• // The ruleset will then be "invoked" for each value of @{it}.
  • .list-loop(
  • alpha, beta, theta, omega ;
  • {
  • span.@{it} {
  • background-position: ( ( @index - 1 ) * 50px ) 0px ;
  • content: "@{it} is the awesome" ;
  •  
  • & when ( @first ) {
  • border-top: 0px ;
  • }
  •  
  • & when ( @last ) {
  • border-bottom: 0px ;
  • }
  • }
  • }
  • );

As you can see, I'm using variable interpolation to generate the class names and the "content" property. When we compile the above Less CSS, we get the following CSS output:

  • span.alpha {
  • background-position: 0px 0px;
  • content: "alpha is the awesome";
  • border-top: 0px ;
  • }
  • span.beta {
  • background-position: 50px 0px;
  • content: "beta is the awesome";
  • }
  • span.theta {
  • background-position: 100px 0px;
  • content: "theta is the awesome";
  • }
  • span.omega {
  • background-position: 150px 0px;
  • content: "omega is the awesome";
  • border-bottom: 0px ;
  • }

While I was able to the @first and @last variables to dynamically add CSS properties, I'm not sure it really makes any sense in this context; but, like I said, I'm just trying to learn more about the Less CSS preprocessor. Since Less CSS tries really hard to look like normal CSS, the syntax is a bit ... odd; but, it seems to be pretty powerful.

Tweet This Fascinating post by @BenNadel - Passing Rulesets To Mixins In Less CSS Thanks my man — you rock the party that rocks the body!



Reader Comments

Note: In the video, I stated that I thought the mixin variables were available in the ruleset since the ruleset was running in the context of the mixin. I think that was incorrect. According to the docs, any variables defined in the mixin are simply available in the calling context:

> All variables defined in a mixin are visible and can be used in caller's scope (unless the caller defines its own variable with the same name).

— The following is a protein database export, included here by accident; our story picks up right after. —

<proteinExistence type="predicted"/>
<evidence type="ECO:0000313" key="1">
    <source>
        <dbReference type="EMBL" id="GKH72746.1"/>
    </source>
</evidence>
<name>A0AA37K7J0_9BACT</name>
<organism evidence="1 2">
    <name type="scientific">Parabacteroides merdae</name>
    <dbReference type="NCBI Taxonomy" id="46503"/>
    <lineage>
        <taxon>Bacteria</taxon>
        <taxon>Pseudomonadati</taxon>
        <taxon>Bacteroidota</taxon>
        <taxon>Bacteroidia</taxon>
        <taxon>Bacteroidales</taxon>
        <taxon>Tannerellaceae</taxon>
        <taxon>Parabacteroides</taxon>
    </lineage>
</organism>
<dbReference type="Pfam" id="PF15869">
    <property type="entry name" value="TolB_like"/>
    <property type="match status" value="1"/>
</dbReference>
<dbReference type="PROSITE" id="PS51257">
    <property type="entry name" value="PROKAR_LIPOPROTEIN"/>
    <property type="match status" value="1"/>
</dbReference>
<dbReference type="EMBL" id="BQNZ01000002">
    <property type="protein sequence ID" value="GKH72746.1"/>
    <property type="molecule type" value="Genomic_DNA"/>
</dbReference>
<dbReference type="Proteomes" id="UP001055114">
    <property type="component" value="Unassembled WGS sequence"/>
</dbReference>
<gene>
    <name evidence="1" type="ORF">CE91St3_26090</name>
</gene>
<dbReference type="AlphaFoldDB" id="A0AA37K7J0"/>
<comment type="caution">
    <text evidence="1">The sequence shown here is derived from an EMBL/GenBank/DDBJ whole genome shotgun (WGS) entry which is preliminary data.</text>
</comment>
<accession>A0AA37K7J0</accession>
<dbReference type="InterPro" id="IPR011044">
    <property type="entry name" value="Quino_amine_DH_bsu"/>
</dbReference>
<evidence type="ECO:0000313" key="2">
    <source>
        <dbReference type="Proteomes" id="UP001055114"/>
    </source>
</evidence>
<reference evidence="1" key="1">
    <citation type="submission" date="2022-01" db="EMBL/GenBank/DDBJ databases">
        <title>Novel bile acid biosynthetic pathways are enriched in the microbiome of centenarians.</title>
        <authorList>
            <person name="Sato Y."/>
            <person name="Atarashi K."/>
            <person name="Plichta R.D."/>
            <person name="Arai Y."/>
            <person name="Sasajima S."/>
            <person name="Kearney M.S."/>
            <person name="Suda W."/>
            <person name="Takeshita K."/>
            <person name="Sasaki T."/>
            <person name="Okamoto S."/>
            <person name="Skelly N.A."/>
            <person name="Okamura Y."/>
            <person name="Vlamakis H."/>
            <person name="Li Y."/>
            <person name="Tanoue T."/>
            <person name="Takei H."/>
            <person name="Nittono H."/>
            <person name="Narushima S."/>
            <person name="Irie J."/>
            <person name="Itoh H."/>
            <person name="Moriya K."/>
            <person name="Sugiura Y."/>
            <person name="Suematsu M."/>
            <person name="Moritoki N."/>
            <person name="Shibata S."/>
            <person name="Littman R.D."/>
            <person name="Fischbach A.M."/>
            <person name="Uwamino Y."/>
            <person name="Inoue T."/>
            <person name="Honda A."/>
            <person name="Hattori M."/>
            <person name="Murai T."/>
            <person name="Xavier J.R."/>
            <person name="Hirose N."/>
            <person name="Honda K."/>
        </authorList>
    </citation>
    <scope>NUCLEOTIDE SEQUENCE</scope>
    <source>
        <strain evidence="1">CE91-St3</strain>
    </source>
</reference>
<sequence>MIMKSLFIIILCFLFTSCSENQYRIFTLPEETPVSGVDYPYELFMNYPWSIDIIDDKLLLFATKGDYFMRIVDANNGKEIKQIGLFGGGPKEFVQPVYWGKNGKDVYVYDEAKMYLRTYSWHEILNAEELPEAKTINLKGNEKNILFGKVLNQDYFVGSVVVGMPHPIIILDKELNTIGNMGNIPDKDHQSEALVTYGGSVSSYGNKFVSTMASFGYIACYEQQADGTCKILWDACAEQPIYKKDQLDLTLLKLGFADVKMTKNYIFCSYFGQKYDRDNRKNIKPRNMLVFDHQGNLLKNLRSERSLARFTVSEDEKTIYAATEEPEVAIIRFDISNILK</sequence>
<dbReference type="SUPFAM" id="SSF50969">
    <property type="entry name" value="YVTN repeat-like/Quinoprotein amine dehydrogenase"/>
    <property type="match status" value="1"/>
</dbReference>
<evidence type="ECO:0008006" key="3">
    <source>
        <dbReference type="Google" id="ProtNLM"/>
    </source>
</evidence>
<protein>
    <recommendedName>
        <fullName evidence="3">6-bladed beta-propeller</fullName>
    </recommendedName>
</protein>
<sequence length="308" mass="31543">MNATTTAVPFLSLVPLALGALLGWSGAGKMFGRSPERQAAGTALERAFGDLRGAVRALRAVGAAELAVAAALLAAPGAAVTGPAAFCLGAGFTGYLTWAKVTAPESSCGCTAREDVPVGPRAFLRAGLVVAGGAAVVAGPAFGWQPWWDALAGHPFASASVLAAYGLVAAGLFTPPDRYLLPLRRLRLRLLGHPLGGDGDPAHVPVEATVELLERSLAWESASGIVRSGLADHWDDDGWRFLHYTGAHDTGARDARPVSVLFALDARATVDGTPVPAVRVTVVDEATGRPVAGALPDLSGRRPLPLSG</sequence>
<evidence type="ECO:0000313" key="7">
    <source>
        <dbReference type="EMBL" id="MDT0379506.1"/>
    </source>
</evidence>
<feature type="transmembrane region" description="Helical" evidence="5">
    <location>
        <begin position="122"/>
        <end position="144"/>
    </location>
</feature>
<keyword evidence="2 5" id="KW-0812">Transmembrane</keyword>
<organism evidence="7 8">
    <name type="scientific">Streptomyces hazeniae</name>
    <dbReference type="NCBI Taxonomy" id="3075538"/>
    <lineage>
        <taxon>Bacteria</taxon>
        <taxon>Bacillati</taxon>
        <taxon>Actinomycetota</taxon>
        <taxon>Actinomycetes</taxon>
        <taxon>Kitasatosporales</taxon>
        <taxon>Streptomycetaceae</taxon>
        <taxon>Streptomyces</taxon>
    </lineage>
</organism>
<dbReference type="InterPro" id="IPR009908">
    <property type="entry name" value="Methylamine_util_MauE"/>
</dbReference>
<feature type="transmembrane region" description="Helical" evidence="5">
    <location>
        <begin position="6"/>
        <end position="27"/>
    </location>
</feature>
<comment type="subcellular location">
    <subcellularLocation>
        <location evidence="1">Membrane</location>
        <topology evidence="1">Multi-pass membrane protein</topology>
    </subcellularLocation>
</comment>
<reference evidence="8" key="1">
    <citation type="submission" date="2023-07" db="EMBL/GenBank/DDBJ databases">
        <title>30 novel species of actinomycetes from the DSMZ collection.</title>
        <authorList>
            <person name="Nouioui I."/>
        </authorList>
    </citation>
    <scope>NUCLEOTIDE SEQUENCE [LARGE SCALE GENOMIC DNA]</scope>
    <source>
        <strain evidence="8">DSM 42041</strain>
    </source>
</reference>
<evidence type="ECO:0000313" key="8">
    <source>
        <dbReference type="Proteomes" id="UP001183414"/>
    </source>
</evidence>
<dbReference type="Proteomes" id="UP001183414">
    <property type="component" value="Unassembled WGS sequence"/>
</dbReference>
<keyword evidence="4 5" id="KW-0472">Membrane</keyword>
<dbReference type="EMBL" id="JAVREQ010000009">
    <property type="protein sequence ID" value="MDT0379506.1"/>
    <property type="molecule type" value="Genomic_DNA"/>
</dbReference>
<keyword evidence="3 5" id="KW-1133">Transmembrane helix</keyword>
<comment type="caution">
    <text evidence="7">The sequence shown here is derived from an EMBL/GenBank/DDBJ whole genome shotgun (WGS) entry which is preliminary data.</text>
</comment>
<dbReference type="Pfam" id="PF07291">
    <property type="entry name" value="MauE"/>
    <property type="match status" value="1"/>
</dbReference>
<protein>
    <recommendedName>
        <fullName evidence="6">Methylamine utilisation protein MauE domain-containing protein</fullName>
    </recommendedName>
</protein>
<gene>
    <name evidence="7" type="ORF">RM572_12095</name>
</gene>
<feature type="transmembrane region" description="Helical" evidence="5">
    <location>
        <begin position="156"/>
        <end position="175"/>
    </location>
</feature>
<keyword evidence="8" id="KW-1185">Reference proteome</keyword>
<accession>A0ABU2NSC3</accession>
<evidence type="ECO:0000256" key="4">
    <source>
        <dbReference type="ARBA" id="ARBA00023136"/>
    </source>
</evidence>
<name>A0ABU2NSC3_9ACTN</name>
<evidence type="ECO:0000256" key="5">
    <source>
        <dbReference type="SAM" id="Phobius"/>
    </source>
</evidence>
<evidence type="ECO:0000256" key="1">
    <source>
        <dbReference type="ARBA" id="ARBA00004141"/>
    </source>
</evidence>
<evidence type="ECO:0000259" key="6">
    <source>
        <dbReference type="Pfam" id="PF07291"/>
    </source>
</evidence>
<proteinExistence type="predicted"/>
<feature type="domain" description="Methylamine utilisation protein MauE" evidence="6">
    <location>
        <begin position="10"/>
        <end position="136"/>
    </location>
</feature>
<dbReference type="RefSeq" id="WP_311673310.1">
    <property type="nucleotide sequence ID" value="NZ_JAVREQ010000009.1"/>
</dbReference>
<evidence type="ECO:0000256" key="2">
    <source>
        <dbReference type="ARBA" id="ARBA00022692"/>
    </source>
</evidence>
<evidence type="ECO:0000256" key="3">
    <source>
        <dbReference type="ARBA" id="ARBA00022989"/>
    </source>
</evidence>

I believe *this* is why the @first, @last, and so-on, are available in the ruleset. But, I am not 100% sure.

Reply to this Comment

Ben,
Thanks for doing this series on Less.
Every single day I still find out many people choose to not use a pre-compiler for one reason or another.

I think there needs to be more advocates of your caliber pushing the use of a pre-processor, especially LESS.

Less is beautiful because it's easiest to jump into and not feel guilty due to it following the CSS syntax to a T.

I love all the work you do, and occasionally want to remind you of that.

-Josh

Reply to this Comment

@Joshua,

I really appreciate that! I've been using LESS fairly "lightly" for the last 2 years. By lightly, I mean that I've basically been using the nesting capabilities and some Bootstrap mixins. That said, even that usage has been a **game changer**. CSS preprocessing is just awesome! And you can tell that it's so awesome because it's taken me 2 years of light use before I even felt the real desire to dig deeper. Even the simple stuff makes such a huge difference.

Reply to this Comment

You're very welcome.

And it's getting a lot easier for people to use it.
Less easier for people to make excuses for not using it.

Simply dropping Grunt into an existing workflow can change a project's maintainability drastically.

Keep it up, thanks for digging deeper!

Reply to this Comment

@Joshua,

Grunt is one of the things I gotta check out as well; and Gulp. I hear great stuff about that. The whole "build" ecosystem is relatively new. I only really got into Less because there are apps that do it for you (ie, LiveReload, Less.app, CodeKit, etc).

Reply to this Comment